AN INNOCUOUS ABANDONED BUILDING SITE in the centre of La Zenia neglected for the last seven years has found itself at the centre of immense local controversy this week.
For this is no ordinary building site. In 2009 this 5,000 square metre plot of prime building land was scheduled to be developed into a cutting-edge emergency response centre providing fast access to emergency services for the residents of Orihuela Costa.
Originally proposed as a permanent base for the fire service, ambulance crews, and law enforcement officers, the 1.6 million Euro emergency services centre promised access to a local police station 24 hours a day and the ability to handle helicopter traffic.
But the flagship project has languished since 2011 when the original builder filed for bankruptcy, and today all that remains at the closed site is the structural skeleton of the main building shrouded by a curtain of rusting corrugated iron.
The fundamental need for the emergency services centre was demonstrated last week, when an unexpected and devastating tragedy took place on La Zenia’s main beach resulting in the death of a British child.
Orihuela Costa Emergency Services Centre shrouded in controversy
Health professionals and police personnel managed to stabilise the 9 year old boy who was transferred from the Quiron Hospital in Torrevieja, the only hospital in the Orihuela Costa area to offer an air ambulance service, to Alicante General Hospital.
Sadly, the youngster passed away last Wednesday afternoon despite the valiant attempts of the Alicante medical team to revive him.
Since then, the local Town Hall has come under fire admitting in a press release that a local lifeguard service that had been in operation over the Easter period had been suspended until the peak summer season just a day before the tragedy, and witnesses criticised the length of time the responding ambulances took to reach the scene.
In a press release, the council stated “Orihuela Town Hall wishes to express its utmost condolences over the loss of the child, of British origin, as a result of a collision with another youngster”.
“The incident happened during medium season and the coastal lifeguard and rescue service had ended after Easter on April 2. We deeply regret the youngster’s loss and offer our condolences to his family”.
But the situation descended into a legal confrontation between a local residents association and the Town Hall, after Spanish online news service Diario Informacion reported yesterday that Orihuela council intended to instigate legal action alleging insults and slander.
The Movimiento Ciudadano La Zenia allegedly accused Orihuela City Town Hall Mayor Emilio Bascuñana of being morally responsible for the death of the British child, noting that the Mayor authorised an initiative to install automated defibrillators at locations within the city of Orihuela but not in coastal locations along the Orihuela Costa.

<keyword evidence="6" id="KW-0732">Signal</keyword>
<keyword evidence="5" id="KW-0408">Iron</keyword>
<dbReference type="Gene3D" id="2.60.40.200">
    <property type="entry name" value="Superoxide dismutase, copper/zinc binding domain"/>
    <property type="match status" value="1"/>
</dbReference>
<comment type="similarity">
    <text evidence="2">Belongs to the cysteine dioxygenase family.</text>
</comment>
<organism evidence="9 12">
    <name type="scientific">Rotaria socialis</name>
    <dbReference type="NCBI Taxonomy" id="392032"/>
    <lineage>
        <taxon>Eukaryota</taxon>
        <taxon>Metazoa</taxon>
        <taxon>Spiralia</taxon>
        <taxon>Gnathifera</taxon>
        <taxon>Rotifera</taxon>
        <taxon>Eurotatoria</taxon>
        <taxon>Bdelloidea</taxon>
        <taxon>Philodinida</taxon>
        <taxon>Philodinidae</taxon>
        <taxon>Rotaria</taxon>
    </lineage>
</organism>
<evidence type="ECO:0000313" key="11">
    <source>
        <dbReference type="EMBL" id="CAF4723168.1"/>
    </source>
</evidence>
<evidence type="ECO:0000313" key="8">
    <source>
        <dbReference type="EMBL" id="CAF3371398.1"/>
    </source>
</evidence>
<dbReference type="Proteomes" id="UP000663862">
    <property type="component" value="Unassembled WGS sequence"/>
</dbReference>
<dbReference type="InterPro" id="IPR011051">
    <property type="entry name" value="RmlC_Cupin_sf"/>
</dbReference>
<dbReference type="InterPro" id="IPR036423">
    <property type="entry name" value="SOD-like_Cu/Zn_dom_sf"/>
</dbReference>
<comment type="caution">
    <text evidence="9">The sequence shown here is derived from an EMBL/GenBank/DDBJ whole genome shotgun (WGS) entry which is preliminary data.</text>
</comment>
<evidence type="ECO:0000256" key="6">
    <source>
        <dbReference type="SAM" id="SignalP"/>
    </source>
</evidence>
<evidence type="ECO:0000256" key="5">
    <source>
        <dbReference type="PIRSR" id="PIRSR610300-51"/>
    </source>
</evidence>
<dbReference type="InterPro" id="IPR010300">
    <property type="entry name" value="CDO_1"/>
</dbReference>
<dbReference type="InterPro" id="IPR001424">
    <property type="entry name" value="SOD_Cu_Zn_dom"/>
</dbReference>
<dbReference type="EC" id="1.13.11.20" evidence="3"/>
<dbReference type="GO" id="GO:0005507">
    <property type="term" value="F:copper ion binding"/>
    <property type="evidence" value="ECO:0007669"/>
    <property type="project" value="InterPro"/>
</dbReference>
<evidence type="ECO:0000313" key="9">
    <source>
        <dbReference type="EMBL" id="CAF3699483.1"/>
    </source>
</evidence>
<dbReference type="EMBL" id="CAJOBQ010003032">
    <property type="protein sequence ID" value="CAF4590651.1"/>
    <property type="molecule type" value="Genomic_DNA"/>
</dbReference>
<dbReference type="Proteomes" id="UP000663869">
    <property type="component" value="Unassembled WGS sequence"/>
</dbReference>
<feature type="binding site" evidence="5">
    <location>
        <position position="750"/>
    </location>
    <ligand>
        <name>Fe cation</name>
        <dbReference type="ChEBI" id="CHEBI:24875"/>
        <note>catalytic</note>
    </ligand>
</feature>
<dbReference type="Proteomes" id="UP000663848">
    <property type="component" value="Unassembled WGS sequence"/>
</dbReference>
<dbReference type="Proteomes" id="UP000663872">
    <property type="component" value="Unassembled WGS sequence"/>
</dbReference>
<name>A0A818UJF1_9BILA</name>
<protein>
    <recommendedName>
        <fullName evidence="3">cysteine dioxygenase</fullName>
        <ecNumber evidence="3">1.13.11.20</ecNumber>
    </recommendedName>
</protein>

The alleged accusations were made in a post on the organisations Facebook page last Wednesday, but the post was deleted within hours after several councillors made personal phone calls to the President of the local association, Felix Arenas.
In response to the legal action, a representative for Movimiento Ciudadano La Zenia reportedly stated that the complaint will present “an opportunity to document what happened last week” and that “there is nothing immoral in speaking the truth”.
Renewed calls for improvements to health services
On Saturday, it was reported that Mayor Bascuñana had sent a letter to the Councillor for Health, Carmen Montón, requesting immediate improvement to the health services provided on the Orihuela Costa reflecting on the “great sadness of our residents over this tragedy”.
The Orihuela Costa locale is home to 20,000 registered residents, and 10,000 additional residents who live on the coast seasonally.
That number can multiply five fold during the summer season, and with an ageing expatriate population and an emergency medical service equipped with a fleet of Basic Life Support ambulances (SVB), but just four Advanced Life Support ambulances (SAMU), there have been renewed calls for swift action to complete the emergency services centre.
Diego Herrera, a member of the Federation of Associations of Orihuela Costa, has urged the tender of the new emergency services centre to be treated as urgent, and suggested that to provide immediate improvements to public safety, a SAMU should be stationed at the health centre in Aguamarina 24 hours a day
Mr Herrera also proposed that automatic defibrillators should be installed in the Chiringuitos, the beach bars that propagate the coastline, with appropriate First Aid training given to staff to ensure their safe use.
In December last year Mayor Bascuñana, a doctor by profession, announced that the Orihuela Costa emergency services centre would be completed mid-2019 with a budget of 2.2 million Euro.